Global warming is not that serious as previously predicted

CO2Researchers have found that the rate of global warming from atmospheric carbon dioxide could be less than previously thought.

This research has been done by researchers including researchers from Oregon State University and published online in the November 24 issue of Journal Science.

Researchers have found that the problem of global warming is not that serious as predicted by the Intergovernmental Panel on Climate Change report in 2007.

Andreas Schmittner, an Oregon State University researcher and lead author, said,

Many previous climate sensitivity studies have looked at the past only from 1850 through today, and not fully integrated paleoclimate date, especially on a global scale. When you reconstruct sea and land surface temperatures from the peak of the last Ice Age 21,000 years ago – which is referred to as the Last Glacial Maximum – and compare it with climate model simulations of that period, you get a much different picture.

If these paleoclimatic constraints apply to the future, as predicted by our model, the results imply less probability of extreme climatic change than previously thought.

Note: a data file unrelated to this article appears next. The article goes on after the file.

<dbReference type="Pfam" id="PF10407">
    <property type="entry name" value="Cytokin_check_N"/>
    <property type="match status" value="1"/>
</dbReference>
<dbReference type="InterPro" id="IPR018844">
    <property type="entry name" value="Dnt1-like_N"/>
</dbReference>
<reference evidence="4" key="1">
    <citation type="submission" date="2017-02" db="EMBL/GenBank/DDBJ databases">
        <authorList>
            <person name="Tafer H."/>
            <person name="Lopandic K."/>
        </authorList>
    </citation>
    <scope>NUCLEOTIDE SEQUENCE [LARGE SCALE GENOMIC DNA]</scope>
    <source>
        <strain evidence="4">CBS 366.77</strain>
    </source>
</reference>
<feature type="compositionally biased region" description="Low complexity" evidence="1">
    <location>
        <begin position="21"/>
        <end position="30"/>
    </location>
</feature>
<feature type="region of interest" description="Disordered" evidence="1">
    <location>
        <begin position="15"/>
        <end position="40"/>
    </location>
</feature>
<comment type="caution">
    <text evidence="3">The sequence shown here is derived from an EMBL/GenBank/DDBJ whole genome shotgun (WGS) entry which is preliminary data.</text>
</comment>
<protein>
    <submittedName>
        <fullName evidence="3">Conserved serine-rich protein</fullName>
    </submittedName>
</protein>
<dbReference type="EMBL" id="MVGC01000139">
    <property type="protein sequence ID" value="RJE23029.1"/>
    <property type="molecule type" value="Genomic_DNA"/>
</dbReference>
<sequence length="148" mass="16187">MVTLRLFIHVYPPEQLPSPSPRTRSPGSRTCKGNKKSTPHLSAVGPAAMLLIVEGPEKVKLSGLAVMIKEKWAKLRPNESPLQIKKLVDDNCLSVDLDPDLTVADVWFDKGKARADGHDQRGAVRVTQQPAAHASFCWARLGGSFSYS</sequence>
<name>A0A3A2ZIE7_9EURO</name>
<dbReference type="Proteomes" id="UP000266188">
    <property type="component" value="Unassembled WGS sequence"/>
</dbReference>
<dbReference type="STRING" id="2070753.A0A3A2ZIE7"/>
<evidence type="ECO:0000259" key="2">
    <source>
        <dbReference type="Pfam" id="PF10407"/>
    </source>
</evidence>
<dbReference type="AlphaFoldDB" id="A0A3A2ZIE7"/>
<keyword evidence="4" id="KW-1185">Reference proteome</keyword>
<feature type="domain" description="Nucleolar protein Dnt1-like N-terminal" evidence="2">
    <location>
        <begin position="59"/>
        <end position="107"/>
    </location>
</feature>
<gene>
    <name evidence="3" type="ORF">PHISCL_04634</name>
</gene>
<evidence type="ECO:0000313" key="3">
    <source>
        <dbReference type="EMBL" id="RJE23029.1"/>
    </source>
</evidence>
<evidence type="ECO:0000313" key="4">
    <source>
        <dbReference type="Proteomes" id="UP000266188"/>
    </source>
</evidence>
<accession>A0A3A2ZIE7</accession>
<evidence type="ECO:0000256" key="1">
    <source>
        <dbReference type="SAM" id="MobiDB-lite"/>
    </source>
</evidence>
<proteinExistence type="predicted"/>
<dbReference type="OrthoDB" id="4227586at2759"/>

Researchers have reported,

Assessing impacts of future anthropogenic carbon emissions is currently impeded by uncertainties in our knowledge of equilibrium climate sensitivity to atmospheric carbon dioxide doubling. Previous studies suggest 3 K as best estimate, 2 to 4.5 K as the 66% probability range, and nonzero probabilities for much higher values, the latter implying a small but significant chance of high-impact climate changes that would be difficult to avoid. Here, combining extensive sea and land surface temperature reconstructions from the Last Glacial Maximum with climate model simulations, we estimate a lower median (2.3 K) and reduced uncertainty (1.7 to 2.6 K 66% probability). Assuming paleoclimatic constraints apply to the future as predicted by our model, these results imply lower probability of imminent extreme climatic change than previously thought.

This study has been funded by National Science Foundation’s Paleoclimate Program.


Andreas Schmittner, Nathan M. Urban, Jeremy D. Shakun, Natalie M. Mahowald, Peter U. Clark, Patrick J. Bartlein, Alan C. Mix, Antoni Rosell-Melé, (2011). Climate Sensitivity Estimated from Temperature Reconstructions of the Last Glacial Maximum. Science, DOI: 10.1126/science.1203513

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  • johnny

    Even if this is the case. We should still be aware about environmental issues that we are facing right now.